1862 Sep 23



Salt-works near Beulah, Georgia

September 23, 1862

Mrs. Nancy J. Harden

My dear companion,

I embrace the present opportunity of informing you that I am not well at present, hoping, however, that these lines may reach and find you all well and doing well.

I was taken yesterday by a fever and ague.  The ague lasted me one hour and a half.  I then had the fever.  I then had the fever for eight hours or more.  I feel very stupid and dull today, but a heap better than I was yesterday.

I bought some onions yesterday at 50 cents a quart.  I eat of them freely and I think they help me.

There is only three of us here now:  Mr. Martin, Mr. James, and myself, the rest being gone home.

I have no war news more than you have heard, I reckon.

I will finish this letter by the time I get a chance to send it to the Post Office.

I’ll send you this scroll about the ague.

September 23, 1862

A Rhyme

By a road obscure and lonely

Traveled now by wagons only,

Stands a city dark and dreary,

Where the traveler tired and weary,

Is met by people pale and sallow

With voices gruff and coarse and hollow.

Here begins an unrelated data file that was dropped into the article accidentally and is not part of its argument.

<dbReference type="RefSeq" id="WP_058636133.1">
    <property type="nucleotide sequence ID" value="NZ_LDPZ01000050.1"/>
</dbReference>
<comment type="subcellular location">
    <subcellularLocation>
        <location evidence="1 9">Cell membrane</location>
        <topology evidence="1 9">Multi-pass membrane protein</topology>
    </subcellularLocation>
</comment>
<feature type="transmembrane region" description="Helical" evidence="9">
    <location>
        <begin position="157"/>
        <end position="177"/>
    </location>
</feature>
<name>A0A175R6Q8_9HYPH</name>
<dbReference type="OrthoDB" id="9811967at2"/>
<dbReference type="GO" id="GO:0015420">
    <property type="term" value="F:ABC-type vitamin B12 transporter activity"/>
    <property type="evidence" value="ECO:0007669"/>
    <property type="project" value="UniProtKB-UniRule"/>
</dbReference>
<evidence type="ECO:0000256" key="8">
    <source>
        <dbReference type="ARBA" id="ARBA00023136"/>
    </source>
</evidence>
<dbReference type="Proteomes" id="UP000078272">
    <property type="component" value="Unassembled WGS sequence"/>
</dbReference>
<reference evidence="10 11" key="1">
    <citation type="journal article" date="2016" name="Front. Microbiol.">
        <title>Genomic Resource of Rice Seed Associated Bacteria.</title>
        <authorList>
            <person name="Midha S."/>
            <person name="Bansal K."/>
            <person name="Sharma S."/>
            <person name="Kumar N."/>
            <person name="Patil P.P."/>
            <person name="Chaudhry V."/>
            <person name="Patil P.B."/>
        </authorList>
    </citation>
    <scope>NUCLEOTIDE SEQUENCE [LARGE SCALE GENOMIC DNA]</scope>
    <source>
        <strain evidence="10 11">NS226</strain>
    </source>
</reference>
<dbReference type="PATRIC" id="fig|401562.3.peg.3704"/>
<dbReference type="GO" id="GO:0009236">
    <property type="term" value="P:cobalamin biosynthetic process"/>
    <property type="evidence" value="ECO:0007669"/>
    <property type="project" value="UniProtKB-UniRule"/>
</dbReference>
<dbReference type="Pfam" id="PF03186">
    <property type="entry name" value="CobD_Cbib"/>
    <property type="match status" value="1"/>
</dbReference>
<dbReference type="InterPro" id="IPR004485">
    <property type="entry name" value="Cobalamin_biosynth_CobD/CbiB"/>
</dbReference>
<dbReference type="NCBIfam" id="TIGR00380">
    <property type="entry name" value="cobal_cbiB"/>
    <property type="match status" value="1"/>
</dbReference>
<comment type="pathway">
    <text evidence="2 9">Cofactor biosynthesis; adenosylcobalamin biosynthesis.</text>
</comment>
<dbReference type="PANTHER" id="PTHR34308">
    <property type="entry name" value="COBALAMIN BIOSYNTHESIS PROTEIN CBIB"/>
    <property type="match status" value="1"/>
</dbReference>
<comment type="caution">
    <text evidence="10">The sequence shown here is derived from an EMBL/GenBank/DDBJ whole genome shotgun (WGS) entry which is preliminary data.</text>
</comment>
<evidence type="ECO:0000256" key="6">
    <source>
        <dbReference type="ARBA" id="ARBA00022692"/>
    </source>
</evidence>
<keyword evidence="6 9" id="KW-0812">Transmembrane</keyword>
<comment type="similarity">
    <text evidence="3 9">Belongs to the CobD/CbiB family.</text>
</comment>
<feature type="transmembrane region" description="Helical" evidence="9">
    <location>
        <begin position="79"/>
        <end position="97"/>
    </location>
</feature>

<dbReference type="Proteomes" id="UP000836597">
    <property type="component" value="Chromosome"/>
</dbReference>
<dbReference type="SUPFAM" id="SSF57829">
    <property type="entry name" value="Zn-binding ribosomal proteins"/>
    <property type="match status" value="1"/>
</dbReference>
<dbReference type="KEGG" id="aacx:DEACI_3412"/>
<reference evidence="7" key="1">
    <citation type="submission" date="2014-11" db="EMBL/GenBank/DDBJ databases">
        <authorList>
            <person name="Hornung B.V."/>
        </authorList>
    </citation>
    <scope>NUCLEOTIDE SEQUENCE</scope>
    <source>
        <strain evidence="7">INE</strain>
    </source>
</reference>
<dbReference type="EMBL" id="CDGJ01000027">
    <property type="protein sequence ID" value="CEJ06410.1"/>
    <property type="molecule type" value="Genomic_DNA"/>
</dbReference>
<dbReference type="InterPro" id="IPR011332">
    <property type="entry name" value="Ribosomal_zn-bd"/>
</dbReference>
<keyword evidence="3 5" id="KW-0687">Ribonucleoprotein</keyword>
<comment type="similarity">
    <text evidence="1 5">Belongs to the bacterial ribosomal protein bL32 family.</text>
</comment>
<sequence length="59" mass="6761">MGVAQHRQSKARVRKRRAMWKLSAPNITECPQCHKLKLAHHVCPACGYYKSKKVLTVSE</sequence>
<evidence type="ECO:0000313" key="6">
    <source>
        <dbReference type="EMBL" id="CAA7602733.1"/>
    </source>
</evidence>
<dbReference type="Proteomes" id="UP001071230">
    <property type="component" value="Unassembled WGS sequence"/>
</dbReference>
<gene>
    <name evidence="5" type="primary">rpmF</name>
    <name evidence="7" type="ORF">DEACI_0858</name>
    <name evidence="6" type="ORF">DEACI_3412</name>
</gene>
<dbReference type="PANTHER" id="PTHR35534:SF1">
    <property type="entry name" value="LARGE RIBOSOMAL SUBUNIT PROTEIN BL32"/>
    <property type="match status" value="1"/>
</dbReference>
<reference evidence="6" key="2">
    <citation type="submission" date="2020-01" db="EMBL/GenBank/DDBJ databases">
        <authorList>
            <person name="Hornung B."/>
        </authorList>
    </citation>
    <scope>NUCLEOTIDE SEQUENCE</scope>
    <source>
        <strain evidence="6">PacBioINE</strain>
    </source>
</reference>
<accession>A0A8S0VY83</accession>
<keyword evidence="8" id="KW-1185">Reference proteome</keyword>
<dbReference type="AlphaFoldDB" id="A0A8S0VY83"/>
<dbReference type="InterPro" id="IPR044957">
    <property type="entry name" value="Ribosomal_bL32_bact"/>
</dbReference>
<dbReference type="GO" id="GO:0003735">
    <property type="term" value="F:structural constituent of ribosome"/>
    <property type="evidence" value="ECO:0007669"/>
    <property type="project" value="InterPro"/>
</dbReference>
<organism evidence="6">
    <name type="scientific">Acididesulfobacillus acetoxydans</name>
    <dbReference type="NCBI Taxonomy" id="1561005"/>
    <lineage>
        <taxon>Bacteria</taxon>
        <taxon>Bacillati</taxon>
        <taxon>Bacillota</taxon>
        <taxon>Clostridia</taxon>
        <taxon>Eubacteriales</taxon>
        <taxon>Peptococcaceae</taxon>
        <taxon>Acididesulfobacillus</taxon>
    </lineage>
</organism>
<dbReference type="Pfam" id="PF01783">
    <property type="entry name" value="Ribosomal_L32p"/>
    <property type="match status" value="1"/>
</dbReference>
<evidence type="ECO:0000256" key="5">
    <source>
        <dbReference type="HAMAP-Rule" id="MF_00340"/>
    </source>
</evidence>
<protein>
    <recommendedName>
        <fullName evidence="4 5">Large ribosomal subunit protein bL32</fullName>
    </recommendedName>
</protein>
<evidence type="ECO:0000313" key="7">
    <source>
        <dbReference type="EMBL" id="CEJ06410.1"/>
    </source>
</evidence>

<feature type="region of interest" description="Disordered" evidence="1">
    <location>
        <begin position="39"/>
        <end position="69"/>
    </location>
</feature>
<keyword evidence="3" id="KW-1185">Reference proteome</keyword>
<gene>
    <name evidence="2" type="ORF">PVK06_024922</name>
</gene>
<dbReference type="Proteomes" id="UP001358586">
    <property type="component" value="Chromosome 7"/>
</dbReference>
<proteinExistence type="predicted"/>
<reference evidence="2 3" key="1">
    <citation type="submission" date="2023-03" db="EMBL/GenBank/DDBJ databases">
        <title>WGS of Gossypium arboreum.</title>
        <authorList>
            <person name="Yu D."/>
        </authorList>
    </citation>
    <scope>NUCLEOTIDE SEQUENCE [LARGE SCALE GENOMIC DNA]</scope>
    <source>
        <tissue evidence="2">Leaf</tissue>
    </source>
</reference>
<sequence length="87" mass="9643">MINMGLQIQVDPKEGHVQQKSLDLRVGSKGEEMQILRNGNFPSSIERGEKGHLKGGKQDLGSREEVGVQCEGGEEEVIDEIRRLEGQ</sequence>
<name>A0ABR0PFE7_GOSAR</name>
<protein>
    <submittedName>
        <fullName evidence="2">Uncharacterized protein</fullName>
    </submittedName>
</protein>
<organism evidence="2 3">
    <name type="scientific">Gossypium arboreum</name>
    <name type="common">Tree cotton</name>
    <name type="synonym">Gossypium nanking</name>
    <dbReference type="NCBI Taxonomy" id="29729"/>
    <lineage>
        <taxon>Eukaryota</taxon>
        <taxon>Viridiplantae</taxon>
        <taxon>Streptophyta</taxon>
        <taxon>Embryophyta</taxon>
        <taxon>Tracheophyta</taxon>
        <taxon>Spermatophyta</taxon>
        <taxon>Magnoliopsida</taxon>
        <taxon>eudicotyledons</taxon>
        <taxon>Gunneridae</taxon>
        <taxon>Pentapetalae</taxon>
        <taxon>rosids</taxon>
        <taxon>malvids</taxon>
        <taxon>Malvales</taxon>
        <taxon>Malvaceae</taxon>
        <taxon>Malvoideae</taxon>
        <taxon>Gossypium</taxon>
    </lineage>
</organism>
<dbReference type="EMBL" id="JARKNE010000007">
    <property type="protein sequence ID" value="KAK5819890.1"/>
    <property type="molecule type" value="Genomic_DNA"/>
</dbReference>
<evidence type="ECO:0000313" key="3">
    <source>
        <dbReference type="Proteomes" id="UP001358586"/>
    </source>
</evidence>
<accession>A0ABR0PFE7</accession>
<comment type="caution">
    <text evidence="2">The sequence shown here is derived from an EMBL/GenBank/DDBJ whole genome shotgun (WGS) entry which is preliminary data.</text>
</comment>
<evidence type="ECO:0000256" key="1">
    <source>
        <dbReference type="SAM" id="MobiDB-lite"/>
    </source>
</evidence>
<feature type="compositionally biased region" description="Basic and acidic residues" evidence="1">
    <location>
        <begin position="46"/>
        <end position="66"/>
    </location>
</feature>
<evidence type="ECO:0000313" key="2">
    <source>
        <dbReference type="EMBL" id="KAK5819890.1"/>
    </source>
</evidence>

And their eyes look wild and sunken,

And they act like people drunken.

Here at night or noon or morning

Without a moments warning

That horrid thing will take you

And twill shake you, yes, twill shake you.

Shake with it once, you’ll shake forever.

You’ll stop shaking fever never!

It shakes the tops from all the houses,

Shakes the men from out their trousers,

Shakes the hoops from off the ladies,

Shakes the hip pins off the babies,

Shakes whatever it takes a notion,

And it is forever kept in motion.

Yes, on Savannah’s majestic river,

First thing you know, you begin to shiver,

For this route, obscure and lonely,

Traveled now by wagons only,

Draws folks on as if by suction,

Draws them on to sure destruction.

Stay from off this route, I beg you,

Which leads you to the city of Ague.

Savannah now the people call it

Since the ague did befall it.

And I warn you and I beg you,

Shun this city of her ague.

The fever and ague attacked me yesterday in front, rear, and flank.  You may know it gives me scissors.